Friday, June 7, 2013

There’s tax fraud and then there’s just not trying very hard

So apparently the VAT tax from last year increase has been completely counteracted by an increase in “fraud”. Well, it turns out that most of this supposed fraud is happening at big companies that do aggressive tax planning.

Which is really a way so say that the government can’t be bother to actually close the loopholes that allow these companies to get away with paying so little tax. In the case of most multinationals, it’s mostly done by “transfer pricing”, where the Spanish subsidiary buys its products from another subsidiary in a low-tax country at an inflated price. The subsidiary then sells the product at zero profit in Spain, thus paying very little in taxes in Spain.

Spain has anti-transfer pricing rules since 2008, which might work if it weren’t for the fact that many multinationals use Irish subsidiaries to house their intellectual property, taking advantage of generous Irish tax rules (which don’t have transfer pricing rules). The “double Irish” arrangement is widely used by Apple, Facebook, Starbucks, etc.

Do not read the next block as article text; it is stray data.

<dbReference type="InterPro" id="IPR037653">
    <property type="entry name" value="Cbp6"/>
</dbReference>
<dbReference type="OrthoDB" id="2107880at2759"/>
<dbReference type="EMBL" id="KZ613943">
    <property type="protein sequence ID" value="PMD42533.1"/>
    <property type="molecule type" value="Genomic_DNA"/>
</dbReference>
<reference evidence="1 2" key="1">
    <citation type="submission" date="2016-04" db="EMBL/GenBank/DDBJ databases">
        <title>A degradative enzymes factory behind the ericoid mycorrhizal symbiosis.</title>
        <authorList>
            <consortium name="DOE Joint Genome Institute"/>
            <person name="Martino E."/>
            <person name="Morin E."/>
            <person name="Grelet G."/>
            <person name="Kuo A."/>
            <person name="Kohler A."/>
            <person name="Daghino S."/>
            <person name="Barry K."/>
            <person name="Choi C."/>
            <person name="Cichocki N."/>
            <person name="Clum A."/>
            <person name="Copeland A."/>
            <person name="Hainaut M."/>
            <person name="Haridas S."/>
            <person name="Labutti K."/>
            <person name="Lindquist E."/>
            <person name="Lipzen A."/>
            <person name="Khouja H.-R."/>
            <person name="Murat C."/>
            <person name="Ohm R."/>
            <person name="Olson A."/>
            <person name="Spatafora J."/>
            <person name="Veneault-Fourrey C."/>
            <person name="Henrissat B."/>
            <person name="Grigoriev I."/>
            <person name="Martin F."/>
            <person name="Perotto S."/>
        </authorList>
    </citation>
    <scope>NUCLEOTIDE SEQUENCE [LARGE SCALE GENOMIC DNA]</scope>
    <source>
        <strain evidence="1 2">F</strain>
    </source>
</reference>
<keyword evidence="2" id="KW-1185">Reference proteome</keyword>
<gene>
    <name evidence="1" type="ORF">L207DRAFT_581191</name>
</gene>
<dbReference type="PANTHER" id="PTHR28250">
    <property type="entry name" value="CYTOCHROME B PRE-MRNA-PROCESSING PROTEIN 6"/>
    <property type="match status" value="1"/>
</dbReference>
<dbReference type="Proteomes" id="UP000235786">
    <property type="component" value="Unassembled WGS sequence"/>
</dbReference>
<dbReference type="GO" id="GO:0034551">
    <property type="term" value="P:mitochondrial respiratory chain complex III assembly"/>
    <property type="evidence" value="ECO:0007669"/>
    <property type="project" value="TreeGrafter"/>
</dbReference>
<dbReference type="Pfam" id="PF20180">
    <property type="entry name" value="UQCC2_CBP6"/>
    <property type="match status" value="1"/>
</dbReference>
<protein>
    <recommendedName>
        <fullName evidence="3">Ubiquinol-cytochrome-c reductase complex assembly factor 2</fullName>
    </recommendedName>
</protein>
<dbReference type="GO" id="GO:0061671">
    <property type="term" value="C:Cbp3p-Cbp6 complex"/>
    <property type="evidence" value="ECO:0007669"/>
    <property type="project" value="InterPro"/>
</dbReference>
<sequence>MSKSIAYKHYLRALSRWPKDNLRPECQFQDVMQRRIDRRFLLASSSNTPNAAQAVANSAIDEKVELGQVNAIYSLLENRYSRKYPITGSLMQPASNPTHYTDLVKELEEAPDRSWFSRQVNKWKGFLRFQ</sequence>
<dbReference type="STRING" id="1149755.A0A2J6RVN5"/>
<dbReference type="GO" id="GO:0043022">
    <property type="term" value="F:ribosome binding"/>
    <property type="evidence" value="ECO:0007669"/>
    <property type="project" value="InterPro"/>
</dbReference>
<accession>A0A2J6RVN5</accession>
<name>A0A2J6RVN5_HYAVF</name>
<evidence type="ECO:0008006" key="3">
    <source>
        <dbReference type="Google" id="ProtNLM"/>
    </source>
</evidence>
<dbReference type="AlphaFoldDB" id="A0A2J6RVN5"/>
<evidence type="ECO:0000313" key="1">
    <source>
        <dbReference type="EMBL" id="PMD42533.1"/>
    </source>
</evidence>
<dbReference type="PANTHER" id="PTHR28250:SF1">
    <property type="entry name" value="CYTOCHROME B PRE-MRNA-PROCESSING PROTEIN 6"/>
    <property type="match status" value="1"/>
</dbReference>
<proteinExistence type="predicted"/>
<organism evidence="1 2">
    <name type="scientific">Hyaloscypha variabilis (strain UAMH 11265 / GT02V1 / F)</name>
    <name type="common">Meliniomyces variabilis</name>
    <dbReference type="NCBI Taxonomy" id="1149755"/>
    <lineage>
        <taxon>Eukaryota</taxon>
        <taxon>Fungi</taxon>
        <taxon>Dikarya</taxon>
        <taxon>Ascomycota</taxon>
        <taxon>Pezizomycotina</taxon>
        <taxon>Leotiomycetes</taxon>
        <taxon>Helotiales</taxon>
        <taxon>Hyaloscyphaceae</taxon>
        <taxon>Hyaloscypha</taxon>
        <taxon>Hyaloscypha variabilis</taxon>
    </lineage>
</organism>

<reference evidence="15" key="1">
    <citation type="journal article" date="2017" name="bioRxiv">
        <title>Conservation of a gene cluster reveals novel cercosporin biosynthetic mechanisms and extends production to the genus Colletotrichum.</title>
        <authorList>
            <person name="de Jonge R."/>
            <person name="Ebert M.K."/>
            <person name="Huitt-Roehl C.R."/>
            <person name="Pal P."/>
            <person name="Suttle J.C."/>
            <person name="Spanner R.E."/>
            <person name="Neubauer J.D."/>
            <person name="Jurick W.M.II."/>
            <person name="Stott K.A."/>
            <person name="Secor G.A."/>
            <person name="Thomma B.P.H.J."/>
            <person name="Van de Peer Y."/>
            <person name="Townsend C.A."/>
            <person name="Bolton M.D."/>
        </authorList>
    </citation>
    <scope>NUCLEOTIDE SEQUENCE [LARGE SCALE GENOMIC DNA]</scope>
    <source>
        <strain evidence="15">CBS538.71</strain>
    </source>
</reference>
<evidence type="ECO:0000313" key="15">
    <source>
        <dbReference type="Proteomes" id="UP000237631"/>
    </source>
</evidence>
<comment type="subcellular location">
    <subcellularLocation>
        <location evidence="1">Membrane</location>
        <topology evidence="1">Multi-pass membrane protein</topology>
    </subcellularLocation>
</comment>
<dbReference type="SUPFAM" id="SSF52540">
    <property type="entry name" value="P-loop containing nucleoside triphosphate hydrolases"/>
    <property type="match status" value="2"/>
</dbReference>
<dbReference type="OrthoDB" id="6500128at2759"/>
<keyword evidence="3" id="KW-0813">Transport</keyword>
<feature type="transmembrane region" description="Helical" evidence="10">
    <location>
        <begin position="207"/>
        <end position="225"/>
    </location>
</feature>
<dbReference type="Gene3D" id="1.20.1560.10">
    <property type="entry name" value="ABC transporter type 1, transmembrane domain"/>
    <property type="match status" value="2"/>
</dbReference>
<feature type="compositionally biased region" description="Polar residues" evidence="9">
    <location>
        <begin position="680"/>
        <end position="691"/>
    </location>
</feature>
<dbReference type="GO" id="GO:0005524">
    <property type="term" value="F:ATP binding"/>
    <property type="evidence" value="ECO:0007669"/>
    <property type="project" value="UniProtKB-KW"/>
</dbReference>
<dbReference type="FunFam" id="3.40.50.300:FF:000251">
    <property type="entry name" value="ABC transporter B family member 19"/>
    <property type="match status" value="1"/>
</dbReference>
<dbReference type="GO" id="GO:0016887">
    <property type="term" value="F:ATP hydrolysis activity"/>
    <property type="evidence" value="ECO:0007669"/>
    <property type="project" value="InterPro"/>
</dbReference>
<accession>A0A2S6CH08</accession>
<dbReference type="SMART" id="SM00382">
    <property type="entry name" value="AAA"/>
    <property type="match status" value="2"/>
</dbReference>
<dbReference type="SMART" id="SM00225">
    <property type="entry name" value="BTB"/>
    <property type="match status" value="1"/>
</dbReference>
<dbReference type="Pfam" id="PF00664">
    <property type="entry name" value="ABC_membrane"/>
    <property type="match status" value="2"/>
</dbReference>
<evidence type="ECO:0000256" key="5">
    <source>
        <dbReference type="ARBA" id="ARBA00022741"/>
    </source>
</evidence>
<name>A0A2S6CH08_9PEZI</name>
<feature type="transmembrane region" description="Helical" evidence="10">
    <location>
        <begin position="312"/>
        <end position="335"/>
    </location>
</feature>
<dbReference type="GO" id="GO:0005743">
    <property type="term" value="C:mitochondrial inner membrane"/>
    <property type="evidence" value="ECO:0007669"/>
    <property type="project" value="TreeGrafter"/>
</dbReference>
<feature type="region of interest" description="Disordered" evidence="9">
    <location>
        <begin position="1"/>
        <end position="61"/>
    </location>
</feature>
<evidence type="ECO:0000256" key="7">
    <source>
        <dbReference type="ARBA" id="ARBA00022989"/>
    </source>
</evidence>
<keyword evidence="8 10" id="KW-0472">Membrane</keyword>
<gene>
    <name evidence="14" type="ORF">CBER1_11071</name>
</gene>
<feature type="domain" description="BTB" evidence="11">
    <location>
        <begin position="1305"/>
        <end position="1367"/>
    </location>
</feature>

What could Spain do? Well, one way to start would be to threaten to cancel the double-taxation treaty with Ireland. Ireland has much more to gain the Spain from the current arrangement. Hell, the EU could probably even just bribe Ireland into removing the rules for a small fraction of current cost of Irish tax avoidance.

It’s strange that the EU hasn’t made more efforts in this regard, since the worst abusers are by far US-based companies, and the increase in taxation would have significantly positive impact on EU deficits, without negatively impacting European companies.




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